Employees whose jobs involve computers, telephones, and other communications equipment are guaranteed few rights to privacy while at work. The Electronic Communications Privacy Act of 1986 (ECPA), which prohibits the intentional interception of electronic communications, has a loophole that allows employers to monitor their workers while on the job. In Fraser v. Nationwide Mutual Insurance Co. (3rd Cir. 2003), the court ruled that a company is permitted to review e-mail stored on its own computers. In the court's opinion, the ECPA outlawed interception of communications, but stored e-mails were exempt and could be legally reviewed by employers. According to the Privacy Rights Clearinghouse in "Fact Sheet 18: Privacy in Cyberspace" (September 2005), "If the e-mail system is owned by an employer, the employer may inspect the contents of employee e-mail on the system. Therefore, any e-mail sent from a business location is probably not private."
In fact, according to the American Management Association and the ePolicy Institute in 2005 Electronic Monitoring & Surveillance Survey (http://www.amanet.org/press/amanews/ems05.htm), many companies are now monitoring, recording, and videotaping their employees. Of the 526 companies that participated in the survey, more than one-quarter (26%) had fired employees for misusing the Internet at work, and one-quarter (25%) had fired employees specifically for misusing e-mail. A full 76% monitor employees' Web site connections, and 65% of the companies reported using software to block inappropriate sites. Half of the companies have systems in place to store employees' computer files for subsequent review. Fifty-five percent retain and review e-mail messages. As of 2005 more than four out of five employers had created policies that limited personal e-mail use (84%) and personal Internet use (81%) at work. Some companies had devised additional policies that pertained to instant messenger use (42%), the operation of personal Web sites on company time (34%), and personal postings on corporate blogs (23%) or personal blogs (20%) on company time.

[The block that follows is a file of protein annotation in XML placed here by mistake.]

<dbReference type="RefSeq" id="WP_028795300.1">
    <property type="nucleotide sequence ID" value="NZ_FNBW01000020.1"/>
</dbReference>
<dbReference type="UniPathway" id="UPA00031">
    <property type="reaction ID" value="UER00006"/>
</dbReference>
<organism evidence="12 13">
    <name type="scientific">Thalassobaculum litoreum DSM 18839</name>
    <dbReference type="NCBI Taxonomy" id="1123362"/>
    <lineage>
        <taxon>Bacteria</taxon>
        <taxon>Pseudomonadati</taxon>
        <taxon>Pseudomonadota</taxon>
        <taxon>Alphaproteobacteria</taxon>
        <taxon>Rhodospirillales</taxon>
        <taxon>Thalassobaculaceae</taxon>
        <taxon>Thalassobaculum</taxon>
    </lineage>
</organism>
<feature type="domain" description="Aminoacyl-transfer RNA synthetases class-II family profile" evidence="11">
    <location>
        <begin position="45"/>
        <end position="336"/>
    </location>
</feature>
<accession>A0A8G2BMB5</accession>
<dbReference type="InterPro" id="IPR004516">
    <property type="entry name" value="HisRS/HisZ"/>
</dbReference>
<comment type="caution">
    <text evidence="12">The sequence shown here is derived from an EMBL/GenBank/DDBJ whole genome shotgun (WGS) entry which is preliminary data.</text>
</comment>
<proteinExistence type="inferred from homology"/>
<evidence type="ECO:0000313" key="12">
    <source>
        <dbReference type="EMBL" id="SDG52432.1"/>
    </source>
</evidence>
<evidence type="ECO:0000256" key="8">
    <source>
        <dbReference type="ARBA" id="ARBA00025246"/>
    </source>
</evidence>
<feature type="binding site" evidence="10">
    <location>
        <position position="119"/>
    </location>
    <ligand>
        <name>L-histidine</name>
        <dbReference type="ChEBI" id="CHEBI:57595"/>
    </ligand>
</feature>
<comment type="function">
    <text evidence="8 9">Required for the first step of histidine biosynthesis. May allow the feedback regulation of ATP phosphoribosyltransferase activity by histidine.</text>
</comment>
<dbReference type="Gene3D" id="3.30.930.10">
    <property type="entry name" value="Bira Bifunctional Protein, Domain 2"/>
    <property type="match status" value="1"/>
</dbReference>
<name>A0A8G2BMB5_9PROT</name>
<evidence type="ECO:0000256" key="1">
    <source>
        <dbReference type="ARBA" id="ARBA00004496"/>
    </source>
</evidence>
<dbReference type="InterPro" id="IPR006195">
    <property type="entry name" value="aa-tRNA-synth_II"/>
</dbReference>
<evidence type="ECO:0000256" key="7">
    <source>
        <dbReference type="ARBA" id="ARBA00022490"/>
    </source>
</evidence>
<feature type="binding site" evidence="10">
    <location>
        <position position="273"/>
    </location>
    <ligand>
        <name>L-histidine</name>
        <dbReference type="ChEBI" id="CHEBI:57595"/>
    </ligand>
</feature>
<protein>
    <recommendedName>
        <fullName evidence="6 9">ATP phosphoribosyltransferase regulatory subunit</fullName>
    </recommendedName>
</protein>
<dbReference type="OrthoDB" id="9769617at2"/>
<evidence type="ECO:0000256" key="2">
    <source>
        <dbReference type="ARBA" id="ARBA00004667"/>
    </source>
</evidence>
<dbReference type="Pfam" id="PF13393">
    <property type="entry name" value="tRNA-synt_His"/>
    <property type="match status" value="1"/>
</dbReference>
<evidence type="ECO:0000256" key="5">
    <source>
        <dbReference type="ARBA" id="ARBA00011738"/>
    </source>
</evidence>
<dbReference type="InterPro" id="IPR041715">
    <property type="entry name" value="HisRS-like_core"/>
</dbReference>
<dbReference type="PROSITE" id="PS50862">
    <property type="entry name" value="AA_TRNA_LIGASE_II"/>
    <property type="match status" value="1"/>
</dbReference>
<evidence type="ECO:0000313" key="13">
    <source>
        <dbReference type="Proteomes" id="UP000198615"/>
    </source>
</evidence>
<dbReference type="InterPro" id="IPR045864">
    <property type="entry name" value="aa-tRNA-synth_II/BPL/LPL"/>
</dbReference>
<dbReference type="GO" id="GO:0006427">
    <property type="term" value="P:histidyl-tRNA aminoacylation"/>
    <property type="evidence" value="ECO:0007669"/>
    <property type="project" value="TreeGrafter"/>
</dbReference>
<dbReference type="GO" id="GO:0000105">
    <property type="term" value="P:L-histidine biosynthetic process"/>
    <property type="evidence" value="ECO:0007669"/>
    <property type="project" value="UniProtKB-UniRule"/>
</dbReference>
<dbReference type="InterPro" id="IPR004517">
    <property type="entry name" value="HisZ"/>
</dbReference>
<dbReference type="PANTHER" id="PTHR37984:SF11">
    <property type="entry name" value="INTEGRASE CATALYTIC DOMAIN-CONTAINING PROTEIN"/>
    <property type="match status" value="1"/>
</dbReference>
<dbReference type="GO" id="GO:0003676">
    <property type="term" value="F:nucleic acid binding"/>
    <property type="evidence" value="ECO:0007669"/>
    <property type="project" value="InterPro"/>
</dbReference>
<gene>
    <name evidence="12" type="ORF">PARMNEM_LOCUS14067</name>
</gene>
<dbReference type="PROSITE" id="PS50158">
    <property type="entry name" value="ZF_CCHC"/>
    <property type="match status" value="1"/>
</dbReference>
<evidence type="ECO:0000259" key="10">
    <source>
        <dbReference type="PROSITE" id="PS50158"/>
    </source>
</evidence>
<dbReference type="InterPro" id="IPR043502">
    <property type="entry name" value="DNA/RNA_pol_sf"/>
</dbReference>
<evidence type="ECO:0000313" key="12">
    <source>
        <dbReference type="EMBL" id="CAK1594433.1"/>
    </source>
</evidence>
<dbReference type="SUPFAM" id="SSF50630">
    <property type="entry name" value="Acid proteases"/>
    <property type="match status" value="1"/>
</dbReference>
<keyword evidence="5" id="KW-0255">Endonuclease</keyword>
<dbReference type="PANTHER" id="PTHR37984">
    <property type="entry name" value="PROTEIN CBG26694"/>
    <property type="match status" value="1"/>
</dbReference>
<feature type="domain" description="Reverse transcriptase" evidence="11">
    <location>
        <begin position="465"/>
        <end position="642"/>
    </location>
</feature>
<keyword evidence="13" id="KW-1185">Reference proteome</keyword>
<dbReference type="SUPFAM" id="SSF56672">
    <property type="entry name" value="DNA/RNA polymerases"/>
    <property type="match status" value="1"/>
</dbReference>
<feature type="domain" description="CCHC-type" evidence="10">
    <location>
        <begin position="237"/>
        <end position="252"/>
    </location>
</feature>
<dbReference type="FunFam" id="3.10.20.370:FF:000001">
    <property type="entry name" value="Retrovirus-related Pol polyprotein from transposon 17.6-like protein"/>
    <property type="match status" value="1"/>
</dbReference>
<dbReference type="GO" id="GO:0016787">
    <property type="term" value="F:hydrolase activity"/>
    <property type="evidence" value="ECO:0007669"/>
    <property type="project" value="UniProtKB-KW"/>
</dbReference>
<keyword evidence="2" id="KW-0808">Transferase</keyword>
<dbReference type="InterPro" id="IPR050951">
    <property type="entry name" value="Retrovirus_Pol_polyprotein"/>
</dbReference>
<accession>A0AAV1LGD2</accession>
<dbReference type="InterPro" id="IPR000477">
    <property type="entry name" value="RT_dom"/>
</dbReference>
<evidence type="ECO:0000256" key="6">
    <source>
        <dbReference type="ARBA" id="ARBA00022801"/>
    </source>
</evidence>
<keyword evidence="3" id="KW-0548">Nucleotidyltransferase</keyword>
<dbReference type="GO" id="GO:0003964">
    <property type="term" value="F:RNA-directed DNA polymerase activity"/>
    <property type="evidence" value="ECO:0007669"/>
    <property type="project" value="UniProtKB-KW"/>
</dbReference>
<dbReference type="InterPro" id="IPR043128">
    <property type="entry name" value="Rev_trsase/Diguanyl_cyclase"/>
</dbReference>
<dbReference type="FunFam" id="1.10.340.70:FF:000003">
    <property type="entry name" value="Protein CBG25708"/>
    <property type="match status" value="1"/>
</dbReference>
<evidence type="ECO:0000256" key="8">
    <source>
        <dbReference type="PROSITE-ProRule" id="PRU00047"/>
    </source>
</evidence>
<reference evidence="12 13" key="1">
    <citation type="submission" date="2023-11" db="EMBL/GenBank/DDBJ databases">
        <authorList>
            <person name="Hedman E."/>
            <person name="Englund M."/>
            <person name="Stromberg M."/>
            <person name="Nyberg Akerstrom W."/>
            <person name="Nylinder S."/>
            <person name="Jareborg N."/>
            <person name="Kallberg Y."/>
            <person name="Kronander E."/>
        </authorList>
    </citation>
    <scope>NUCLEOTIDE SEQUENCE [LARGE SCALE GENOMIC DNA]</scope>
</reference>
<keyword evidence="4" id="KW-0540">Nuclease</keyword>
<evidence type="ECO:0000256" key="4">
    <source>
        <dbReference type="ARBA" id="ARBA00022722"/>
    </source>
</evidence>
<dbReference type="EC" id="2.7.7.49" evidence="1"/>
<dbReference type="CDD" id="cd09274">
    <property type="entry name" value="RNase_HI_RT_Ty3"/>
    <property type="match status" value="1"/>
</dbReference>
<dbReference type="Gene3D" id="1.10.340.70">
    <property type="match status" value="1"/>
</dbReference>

Compared with the rates of surveillance for Internet use, companies monitored employees' phone use to a much lesser extent. Only 6% of companies in the 2005 Electronic Monitoring & Surveillance Survey confirmed that they had fired employees for misusing the telephone, although 19% recorded all calls made by employees in certain job categories, and 3% recorded all employees' phone conversations. Few companies (15%) had a practice of recording employee voice mail messages, and even fewer monitored employees by using global positioning systems to locate company vehicles (8%) or by videotaping them on the job (6%). As of 2006, with few federal or state statutes addressing worker privacy, many companies were adopting policies that informed workers their communications and on-the-job activities would be monitored and that they should have no expectation of privacy while at work.
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